David Bourget (Western Ontario)
David Chalmers (ANU, NYU)
Rafael De Clercq
Jack Alan Reynolds
Learn more about PhilPapers
The topic of this book is a fundamental philosophical question: why should I be moral? Philosophers have long been concerned with the legitimacy of morality's claim on us, especially with morality's ostensible aim to motivate certain actions of all persons unconditionally. While the problem of moral normativity - that is, the justification of the binding force of moral claims - has received extensive treatment analytic moral theory, little attention has been paid to the potential contribution that phenomenology might make to this central debate in metaethics. In The Phenomenology of Moral Normativity, William H. Smith takes up the question of morality's legitimacy anew, drawing contemporary moral philosophers, particularly Christine Korsgaard and Stephen Darwall, into conversation with present-day phenomenologists like John Drummond and the phenomenological philosophy of Edmund Husserl, Martin Heidegger, and Emmanuel Levinas. The results of this juxtaposition are surprising: utilizing a two-part account of moral normativity, Smith contends that the ground of morality itself is second-personal, rooted in the ethical demand intrinsic to other persons, while the ground for particular moral-obligations is first-personal, rooted in the subject's avowal or endorsement of certain moral norms within a concrete historical situation. Thus, Smith argues that phenomenological analysis allows us to make sense of an idea that has long held intuitive appeal, but that modern moral philosophy has been unable to render satisfactorily, namely, that the normative source of valid moral claims is simply other persons and what we owe to them.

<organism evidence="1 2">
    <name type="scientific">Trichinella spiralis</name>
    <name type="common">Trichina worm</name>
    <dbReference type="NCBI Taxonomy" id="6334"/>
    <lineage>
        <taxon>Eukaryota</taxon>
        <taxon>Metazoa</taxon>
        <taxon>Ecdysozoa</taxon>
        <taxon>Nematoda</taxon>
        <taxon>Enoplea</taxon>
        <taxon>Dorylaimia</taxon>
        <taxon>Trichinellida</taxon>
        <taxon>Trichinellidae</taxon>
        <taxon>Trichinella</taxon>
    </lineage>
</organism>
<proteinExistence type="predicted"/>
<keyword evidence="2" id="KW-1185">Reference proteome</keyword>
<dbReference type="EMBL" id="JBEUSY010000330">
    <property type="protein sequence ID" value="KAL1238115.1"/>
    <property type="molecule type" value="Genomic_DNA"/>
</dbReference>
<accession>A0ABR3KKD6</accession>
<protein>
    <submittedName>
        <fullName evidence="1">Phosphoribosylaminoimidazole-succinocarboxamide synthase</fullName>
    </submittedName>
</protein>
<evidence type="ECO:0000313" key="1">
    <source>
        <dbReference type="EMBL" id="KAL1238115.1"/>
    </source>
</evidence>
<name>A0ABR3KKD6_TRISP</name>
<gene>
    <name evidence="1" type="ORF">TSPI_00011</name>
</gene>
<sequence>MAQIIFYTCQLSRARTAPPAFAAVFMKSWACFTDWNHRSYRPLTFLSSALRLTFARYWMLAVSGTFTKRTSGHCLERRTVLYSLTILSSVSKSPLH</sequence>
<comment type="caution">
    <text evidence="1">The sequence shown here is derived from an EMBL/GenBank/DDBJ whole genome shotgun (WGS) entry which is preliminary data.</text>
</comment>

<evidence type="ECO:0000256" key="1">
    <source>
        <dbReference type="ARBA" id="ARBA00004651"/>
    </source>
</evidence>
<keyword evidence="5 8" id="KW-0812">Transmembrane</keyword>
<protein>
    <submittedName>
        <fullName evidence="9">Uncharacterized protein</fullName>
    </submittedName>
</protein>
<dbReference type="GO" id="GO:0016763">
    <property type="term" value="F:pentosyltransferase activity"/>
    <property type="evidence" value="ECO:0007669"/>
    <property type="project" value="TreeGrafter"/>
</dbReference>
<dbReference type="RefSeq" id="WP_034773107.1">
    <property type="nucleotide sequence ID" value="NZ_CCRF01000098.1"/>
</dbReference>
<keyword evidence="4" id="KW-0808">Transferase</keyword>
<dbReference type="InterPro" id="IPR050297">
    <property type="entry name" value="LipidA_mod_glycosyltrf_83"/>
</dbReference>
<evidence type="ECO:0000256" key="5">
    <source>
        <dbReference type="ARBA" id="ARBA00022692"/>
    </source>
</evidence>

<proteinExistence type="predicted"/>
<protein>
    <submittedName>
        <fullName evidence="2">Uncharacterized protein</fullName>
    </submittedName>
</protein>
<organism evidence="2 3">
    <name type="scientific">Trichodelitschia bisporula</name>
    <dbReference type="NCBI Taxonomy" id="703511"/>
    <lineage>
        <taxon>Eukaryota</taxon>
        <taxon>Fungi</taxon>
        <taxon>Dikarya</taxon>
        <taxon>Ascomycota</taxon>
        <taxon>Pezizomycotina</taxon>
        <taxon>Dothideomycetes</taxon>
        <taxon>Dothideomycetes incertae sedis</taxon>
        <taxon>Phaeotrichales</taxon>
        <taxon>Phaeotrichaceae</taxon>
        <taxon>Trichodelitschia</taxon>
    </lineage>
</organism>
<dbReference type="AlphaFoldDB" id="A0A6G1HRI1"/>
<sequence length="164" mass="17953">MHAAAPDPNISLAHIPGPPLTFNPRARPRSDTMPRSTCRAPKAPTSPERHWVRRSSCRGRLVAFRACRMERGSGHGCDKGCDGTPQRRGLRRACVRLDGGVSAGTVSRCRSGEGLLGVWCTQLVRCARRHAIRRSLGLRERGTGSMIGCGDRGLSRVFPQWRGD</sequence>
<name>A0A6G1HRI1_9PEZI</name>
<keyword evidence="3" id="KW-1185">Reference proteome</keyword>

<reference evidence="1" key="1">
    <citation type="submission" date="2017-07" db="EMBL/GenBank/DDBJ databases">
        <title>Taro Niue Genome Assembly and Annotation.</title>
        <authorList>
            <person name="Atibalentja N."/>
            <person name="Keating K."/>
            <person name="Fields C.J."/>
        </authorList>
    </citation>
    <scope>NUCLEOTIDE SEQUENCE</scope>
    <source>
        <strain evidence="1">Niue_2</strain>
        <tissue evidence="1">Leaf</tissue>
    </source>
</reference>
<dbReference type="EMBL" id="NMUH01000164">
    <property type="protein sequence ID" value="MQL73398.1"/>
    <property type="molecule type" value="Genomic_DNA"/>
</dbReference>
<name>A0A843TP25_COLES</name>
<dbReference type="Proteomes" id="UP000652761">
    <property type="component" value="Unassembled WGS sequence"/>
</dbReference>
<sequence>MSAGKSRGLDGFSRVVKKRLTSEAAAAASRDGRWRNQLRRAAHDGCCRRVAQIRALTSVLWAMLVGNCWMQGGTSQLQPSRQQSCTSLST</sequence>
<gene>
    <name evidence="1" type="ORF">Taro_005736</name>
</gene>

|Keywords||Phenomenology Moral Normativity Practical Identity Second-Person Standpoint Respect Diginity Authenticity Self-Responsibility Intersubjectivity|
|Categories||categorize this paper)|
|Call number||BJ1031.S655 2012|
Setup an account with your affiliations in order to access resources via your University's proxy server
Configure custom proxy (use this if your affiliation does not provide a proxy)
|Through your library|
References found in this work BETA
No references found.
Citations of this work BETA
No citations found.
Similar books and articles
Uriah Kriegel (2008). Moral Phenomenology: Foundational Issues. [REVIEW] Phenomenology and the Cognitive Sciences 7 (1):1-19.
Joseph Lacey (2013). Moral Phenomenology and a Moral Ontology of the Human Person. Phenomenology and the Cognitive Sciences 12 (1):51-73.
R. Jay Wallace (ed.) (2006). Normativity and the Will: Selected Papers on Moral Psychology and Practical Reason. Oxford University Press.
Thomas Pink (2007). Normativity and Reason. Journal of Moral Philosophy 4 (3):406-431.
Walter Sinnott-Armstrong (2008). Is Moral Phenomenology Unified? Phenomenology and the Cognitive Sciences 7 (1):85-97.
Stephen L. White (2010). Phenomenology and the Normativity of Practical Reason. In Mario de Caro & David Macarthur (eds.), Naturalism and Normativity. Columbia University Press.
Stephen Darwall (2010). Moral Obligation: Form and Substance. Proceedings of the Aristotelian Society 110 (1):31-46.
Radosław Zyzik (2011). Normativity and Moral Psychology : The Social Intuitionist Model and a World Without Normative Moral Rules? In Jerzy Stelmach & Bartosz Brożek (eds.), The Normativity of Law. Copernicus Center Press.
Michael Gill (2008). Variability and Moral Phenomenology. Phenomenology and the Cognitive Sciences 7 (1):99-113.
John Drummond (2008). Moral Phenomenology and Moral Intentionality. Phenomenology and the Cognitive Sciences 7 (1):35-49.
Terry Horgan & Mark Timmons (2009). What Does the Frame Problem Tell Us About Moral Normativity? Ethical Theory and Moral Practice 12 (1):25 - 51.
David Cummiskey (2011). Korsgaard's Rejection of Consequentialism. Metaphilosophy 42 (4):360-367.
Ken O'Day (1998). Normativity and Interpersonal Reasons. Ethical Theory and Moral Practice 1 (1):61-87.
Added to index2011-08-24
Total downloads4 ( #254,284 of 1,100,819 )
Recent downloads (6 months)3 ( #115,533 of 1,100,819 )
How can I increase my downloads?